Oregon Lawmakers Unanimously Oust Colleague After He Helped Rioters Breach The State Capitol

(The Oregonian/YouTube screenshot)

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Andrew Trunsky Political Reporter
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Lawmakers in Oregon late Thursday unanimously voted to oust their Republican colleague who helped far-right demonstrators get into the State Capitol last year.

State Representative Mike Nearman was the only lawmaker to vote against his own removal, a press release from Oregon Democrats said, days after a surfaced video reported by The Oregonian last Friday showed him coaching people on how to successfully breach the building. Original security footage from Dec. 21 showed him exiting the Capitol through a door where protesters were gathered, allowing them to get inside before being confronted by police.

“His actions were blatant and deliberate, and he has shown no remorse for jeopardizing the safety of every person in the Capitol that day,” Democratic Speaker Tina Kotek said in a statement after the vote. (RELATED: Oregon GOP Refers To Capitol Riot As ‘False Flag’)

Oregon State Troopers stand outside the State Capitol in March. (Nathan Howard/Getty Images)

Unlike most Republicans in Washington, D.C., who have urged moving on from the Jan. 6 Capitol attack and recently killed a bipartisan 9/11-style investigation into it, Republicans in Oregon collectively called for Nearman’s ouster in a letter before the vote.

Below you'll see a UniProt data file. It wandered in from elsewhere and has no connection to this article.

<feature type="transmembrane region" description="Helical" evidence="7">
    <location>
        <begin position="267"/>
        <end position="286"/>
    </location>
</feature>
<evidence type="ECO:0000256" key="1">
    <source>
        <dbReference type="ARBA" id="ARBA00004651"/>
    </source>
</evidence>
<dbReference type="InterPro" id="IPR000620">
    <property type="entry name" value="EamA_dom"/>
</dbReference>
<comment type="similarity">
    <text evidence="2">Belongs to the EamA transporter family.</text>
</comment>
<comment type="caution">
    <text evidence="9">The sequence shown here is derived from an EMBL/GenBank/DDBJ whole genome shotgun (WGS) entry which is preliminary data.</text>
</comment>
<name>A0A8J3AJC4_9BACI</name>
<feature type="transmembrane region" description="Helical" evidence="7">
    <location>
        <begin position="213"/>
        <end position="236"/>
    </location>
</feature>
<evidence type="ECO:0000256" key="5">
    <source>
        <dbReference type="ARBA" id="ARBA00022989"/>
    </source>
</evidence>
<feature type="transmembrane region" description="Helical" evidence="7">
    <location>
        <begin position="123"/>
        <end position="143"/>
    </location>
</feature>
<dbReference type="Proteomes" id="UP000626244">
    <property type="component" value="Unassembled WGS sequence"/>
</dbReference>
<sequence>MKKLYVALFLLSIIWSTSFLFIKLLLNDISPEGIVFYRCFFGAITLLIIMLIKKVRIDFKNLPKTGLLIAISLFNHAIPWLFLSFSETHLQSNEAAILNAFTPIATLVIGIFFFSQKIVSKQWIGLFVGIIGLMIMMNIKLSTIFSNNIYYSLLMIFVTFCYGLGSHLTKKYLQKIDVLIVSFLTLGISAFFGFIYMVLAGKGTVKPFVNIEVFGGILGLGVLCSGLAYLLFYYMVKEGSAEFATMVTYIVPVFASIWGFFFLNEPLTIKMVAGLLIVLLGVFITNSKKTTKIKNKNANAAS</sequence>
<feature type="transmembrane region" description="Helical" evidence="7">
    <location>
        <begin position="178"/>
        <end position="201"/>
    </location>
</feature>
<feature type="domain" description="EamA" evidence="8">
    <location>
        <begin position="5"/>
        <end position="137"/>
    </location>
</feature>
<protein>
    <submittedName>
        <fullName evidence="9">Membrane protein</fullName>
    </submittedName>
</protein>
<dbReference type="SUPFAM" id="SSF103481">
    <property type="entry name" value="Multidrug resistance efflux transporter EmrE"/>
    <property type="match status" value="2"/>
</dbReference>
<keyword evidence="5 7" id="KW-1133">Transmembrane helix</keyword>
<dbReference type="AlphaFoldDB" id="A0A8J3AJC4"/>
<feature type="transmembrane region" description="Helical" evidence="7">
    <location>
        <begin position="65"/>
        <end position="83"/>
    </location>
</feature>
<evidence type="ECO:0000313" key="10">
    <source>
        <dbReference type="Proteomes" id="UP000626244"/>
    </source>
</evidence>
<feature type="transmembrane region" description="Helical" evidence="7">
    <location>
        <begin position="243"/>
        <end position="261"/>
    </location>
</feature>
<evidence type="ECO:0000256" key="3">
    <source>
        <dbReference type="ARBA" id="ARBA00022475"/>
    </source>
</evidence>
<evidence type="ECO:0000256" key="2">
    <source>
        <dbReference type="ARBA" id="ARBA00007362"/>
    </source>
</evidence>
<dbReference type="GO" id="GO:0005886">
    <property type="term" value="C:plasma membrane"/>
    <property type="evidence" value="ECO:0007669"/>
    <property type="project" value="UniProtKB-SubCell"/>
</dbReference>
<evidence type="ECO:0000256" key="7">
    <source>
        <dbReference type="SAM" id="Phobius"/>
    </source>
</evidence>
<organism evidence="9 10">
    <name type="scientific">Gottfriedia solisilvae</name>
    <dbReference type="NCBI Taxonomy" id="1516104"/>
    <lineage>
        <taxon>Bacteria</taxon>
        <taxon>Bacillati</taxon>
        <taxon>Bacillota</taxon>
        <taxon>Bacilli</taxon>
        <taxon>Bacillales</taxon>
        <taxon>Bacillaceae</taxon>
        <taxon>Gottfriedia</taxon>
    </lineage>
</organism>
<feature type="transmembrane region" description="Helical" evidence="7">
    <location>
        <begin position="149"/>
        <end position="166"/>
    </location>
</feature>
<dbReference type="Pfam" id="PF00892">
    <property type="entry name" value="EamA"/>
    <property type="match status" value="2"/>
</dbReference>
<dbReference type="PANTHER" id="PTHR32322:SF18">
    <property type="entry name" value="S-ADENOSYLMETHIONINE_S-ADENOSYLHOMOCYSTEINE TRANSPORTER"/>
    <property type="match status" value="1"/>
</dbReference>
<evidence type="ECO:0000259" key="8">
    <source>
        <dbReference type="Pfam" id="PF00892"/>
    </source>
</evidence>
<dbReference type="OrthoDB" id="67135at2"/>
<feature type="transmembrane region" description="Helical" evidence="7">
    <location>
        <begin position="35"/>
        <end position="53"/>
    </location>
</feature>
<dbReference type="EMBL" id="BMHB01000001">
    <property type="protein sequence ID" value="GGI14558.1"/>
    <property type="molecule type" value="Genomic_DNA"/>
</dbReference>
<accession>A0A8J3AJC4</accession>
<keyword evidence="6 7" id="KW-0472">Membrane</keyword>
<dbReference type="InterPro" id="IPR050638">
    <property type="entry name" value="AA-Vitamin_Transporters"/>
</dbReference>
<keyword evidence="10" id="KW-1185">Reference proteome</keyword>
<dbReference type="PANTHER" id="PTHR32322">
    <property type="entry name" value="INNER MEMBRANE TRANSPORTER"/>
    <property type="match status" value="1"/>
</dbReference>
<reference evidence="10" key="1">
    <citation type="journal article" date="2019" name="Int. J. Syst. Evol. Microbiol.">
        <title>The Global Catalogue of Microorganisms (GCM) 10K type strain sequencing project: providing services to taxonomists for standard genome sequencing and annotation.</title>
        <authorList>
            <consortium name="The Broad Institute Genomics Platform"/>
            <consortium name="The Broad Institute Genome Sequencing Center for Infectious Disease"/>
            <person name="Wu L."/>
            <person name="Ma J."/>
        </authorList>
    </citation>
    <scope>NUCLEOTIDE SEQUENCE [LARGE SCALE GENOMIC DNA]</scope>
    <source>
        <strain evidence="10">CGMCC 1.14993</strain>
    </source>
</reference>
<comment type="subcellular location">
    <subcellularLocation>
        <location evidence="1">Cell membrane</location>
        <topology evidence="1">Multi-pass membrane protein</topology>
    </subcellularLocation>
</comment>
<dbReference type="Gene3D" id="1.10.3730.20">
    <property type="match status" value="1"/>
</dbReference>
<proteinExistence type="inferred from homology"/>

“Given the newest evidence that has come to light regarding the events of December 21, 2020, it is our belief as friends and colleagues that it is in the best interests of your caucus, your family, yourself, and the state of Oregon for you to step down from office,” the letter, reported by Oregon Public Broadcasting, reads.

In the recently discovered video, Nearman appears to repeat his own cellphone number and suggest that those trying to enter could text him.

“That is just random numbers that I spewed out. That’s not anybody’s actual cellphone,” Nearman can be heard saying in the footage. “And if you say, ‘I’m at the West entrance’ during the session and text to that number there, that somebody might exit that door while you’re standing there. But I don’t know anything about that.”

Nearman is the first member of the Oregon legislature to be removed from office, according to the Oregon Democratic caucus.

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